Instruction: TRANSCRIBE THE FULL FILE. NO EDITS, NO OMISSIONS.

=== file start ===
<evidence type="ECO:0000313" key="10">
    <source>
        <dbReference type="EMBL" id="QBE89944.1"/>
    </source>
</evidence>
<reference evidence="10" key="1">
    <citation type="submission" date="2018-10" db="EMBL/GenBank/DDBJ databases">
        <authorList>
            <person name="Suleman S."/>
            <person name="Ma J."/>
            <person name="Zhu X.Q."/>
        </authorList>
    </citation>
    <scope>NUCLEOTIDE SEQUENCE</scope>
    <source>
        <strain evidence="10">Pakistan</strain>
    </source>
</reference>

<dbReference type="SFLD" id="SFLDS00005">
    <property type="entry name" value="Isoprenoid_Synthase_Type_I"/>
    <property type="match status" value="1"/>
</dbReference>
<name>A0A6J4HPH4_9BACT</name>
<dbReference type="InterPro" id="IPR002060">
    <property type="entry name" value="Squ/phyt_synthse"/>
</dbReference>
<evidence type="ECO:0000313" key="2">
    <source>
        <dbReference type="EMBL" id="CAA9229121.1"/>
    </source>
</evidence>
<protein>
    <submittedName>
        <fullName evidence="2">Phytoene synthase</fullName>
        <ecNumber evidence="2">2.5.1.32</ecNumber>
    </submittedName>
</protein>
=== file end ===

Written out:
<evidence type="ECO:0000313" key="10">
    <source>
        <dbReference type="EMBL" id="QBE89944.1"/>
    </source>
</evidence>
<reference evidence="10" key="1">
    <citation type="submission" date="2018-10" db="EMBL/GenBank/DDBJ databases">
        <authorList>
            <person name="Suleman S."/>
            <person name="Ma J."/>
            <person name="Zhu X.Q."/>
        </authorList>
    </citation>
    <scope>NUCLEOTIDE SEQUENCE</scope>
    <source>
        <strain evidence="10">Pakistan</strain>
    </source>
</reference>

<dbReference type="SFLD" id="SFLDS00005">
    <property type="entry name" value="Isoprenoid_Synthase_Type_I"/>
    <property type="match status" value="1"/>
</dbReference>
<name>A0A6J4HPH4_9BACT</name>
<dbReference type="InterPro" id="IPR002060">
    <property type="entry name" value="Squ/phyt_synthse"/>
</dbReference>
<evidence type="ECO:0000313" key="2">
    <source>
        <dbReference type="EMBL" id="CAA9229121.1"/>
    </source>
</evidence>
<protein>
    <submittedName>
        <fullName evidence="2">Phytoene synthase</fullName>
        <ecNumber evidence="2">2.5.1.32</ecNumber>
    </submittedName>
</protein>